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The effect of the outdoor temperature on performance

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Running practise generally runs from January to December! In cold weather, or in extreme heat, it is however worthwhile taking some precautions. Always bearing in mind that in seeking to improve – or achieve results – one should not ignore certain elementary precautions.

 

When the temperature rises

- Get the body used to the heat. As a rule of thumb, it takes about 10 training sessions (which should in increase in duration gradually) for the body to acclimatise to an increase in temperature (often sudden). This should trigger the sweating process earlier, so as to prevent the body temperature from rising.

- Preferably run during the cooler hours of the day. This is an obvious solution that must be followed without fail. It is preferable to minimise the "pressure cooker" effect by running very early in the morning or at the end of the day during the hotter months.

- Stay alert. If the heart rate rises and you are running at a regular pace and if you feel any dizziness or nausea, it is preferable to stop running and quickly find a cool place to go.

- Take care to maintain a good level of hydration. Drink small quantities regularly before the training session, from as soon as you wake up in the morning. Keep an eye on the colour of your urine. If it is clear, then your body is correctly hydrated. Never forget: if you feel thirsty, the dehydration process has already begun…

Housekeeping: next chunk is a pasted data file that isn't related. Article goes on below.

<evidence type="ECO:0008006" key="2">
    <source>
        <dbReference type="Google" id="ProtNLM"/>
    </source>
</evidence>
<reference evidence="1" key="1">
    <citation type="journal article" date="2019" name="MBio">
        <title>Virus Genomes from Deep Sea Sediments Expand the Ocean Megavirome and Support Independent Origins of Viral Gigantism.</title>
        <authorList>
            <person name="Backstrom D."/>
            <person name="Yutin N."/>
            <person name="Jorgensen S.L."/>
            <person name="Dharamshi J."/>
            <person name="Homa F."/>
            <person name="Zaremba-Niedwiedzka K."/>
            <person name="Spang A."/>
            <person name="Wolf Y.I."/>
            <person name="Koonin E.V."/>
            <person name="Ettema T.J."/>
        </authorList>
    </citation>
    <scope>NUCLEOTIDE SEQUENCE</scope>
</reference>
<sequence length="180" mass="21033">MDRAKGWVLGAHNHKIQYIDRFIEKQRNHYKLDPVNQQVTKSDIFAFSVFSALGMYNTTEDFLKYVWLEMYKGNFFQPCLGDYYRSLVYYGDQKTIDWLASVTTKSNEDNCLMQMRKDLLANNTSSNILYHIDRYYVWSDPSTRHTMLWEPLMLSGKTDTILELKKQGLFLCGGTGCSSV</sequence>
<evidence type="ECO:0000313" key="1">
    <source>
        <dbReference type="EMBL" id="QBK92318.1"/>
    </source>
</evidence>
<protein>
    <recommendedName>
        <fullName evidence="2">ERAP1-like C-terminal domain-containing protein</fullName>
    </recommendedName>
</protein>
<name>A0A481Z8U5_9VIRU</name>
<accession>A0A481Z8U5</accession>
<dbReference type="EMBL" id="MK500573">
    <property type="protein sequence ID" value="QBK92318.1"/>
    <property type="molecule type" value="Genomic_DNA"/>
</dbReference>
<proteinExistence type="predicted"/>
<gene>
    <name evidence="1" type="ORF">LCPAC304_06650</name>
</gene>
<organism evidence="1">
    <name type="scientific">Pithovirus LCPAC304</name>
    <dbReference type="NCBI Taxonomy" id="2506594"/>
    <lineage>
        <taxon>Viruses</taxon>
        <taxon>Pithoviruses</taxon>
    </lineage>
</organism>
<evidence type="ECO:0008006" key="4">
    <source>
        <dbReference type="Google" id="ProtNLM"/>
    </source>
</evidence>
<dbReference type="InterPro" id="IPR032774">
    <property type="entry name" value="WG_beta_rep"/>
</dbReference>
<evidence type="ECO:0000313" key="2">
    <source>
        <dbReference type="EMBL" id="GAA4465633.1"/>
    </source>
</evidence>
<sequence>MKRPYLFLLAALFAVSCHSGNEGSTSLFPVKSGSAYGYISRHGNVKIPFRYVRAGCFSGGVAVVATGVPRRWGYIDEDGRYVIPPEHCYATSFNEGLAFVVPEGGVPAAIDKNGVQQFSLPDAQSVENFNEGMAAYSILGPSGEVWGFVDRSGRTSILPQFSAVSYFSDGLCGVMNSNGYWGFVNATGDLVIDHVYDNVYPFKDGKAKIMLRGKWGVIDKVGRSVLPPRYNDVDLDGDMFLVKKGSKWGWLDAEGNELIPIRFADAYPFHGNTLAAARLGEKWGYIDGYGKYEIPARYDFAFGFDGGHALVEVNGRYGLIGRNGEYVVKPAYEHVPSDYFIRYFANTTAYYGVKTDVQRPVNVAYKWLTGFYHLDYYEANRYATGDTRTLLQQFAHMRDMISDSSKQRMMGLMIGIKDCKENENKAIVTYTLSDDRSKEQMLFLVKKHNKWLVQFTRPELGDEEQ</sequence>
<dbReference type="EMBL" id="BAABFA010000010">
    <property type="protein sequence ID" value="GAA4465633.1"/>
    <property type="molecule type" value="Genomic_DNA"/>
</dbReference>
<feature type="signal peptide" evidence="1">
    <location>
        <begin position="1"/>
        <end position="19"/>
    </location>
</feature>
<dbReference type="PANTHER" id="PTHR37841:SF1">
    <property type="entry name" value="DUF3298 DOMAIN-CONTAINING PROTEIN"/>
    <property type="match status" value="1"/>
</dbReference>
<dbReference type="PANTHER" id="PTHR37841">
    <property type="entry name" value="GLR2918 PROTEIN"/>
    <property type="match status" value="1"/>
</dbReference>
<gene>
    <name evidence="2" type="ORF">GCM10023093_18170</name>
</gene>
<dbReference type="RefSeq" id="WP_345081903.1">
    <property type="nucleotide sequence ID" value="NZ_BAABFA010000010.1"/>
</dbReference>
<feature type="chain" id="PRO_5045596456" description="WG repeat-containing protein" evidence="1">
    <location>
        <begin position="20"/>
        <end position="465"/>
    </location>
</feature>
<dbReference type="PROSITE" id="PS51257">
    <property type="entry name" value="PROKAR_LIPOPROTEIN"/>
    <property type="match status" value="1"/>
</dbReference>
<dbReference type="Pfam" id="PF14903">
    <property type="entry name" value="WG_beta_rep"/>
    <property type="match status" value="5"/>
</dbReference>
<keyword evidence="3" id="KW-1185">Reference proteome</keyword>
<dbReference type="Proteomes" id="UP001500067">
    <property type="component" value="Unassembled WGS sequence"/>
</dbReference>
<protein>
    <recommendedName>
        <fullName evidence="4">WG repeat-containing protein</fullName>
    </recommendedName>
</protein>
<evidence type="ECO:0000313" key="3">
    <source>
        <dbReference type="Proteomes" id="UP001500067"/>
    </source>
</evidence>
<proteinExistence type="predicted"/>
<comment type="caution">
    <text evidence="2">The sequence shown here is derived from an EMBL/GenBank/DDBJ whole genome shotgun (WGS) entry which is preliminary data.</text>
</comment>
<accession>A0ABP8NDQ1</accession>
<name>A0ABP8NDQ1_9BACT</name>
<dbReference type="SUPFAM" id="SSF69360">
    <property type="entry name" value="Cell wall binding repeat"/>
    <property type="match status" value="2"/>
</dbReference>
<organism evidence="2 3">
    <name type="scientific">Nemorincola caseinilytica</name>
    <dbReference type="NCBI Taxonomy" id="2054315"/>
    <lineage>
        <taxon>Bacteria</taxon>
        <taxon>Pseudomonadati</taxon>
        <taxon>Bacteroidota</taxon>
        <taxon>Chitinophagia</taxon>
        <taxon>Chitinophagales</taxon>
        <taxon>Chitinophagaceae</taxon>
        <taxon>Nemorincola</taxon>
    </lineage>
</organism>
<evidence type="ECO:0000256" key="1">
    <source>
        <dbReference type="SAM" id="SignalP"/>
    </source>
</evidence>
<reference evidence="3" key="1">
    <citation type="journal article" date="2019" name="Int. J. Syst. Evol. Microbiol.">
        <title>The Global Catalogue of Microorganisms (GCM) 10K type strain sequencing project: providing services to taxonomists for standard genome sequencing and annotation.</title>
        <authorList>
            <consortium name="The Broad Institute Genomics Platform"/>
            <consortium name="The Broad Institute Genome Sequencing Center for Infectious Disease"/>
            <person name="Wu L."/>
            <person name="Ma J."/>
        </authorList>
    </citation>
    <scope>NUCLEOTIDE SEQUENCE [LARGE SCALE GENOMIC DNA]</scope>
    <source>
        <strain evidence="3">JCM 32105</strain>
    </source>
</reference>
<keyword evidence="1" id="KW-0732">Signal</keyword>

When the temperature drops

- Pay particular attention to your equipment. Running while feeling (a little) cold during the warm-up phase is a familiar experience when running during the coldest months of the year. However, you need to know how to protect yourself. Starting with the extremities. Wear a hat and gloves and (if it is really cold) protect your throat and the lower part of your face with a scarf. Be mindful that it is preferable to wear several layers of clothing which are fine and breathable (while also blocking out the cold) rather than a single down jacket type garment.

- Keep yourself nice and warm. Warmth is an essential requirement for training in cold weather. What's more, it can be a good idea to train indoors (either at the gym – on a treadmill or exercise bike – or at home using a skipping rope) to increase the body temperature and prepare the body for intense activity. Start running as soon as you get outdoors in order to maintain the benefit of this warm-up.

- Adapt your training to the cold. Runners generally seek to maintain their endurance capacity during the winter. The objective is not to improve.For this reason at least, it is reasonable to keep interval training type activities to a minimum. Furthermore, you should not forget that the treadmill remains an option if the temperatures go below zero.

 

Knowing how to be reasonable

Contrary to disciplines like cycling, running can be practised throughout the year – just one of its many benefits. Whether it is raining or windy (as well as snowing on occasion), whether it is hot, or even very hot, you can adapt your training session to the weather conditions. However, this should never be without losing sight of the basics: respecting one's physical integrity!

Take care not to do "something stupid" for the sole purpose of sticking to your training plan or beating your record weekly running distance. Don't forget that your body needs balance, first and foremost, and extreme climatic conditions can put excessive demands on it. A temperature in the area of 10 to 15°C (without wind) is ideal for accomplishing a high-quality training session and/or beating your personal best in a competition.

 

Fluid losses through perspiration can attain up to 2 litres per hour. Given that the body temperature can exceed 39°C in extreme cases when a training session or competition is run in extreme heat. The best precautionary measure (indeed, the only one!) against dehydration remains drinking water at regular intervals.

 

 

 

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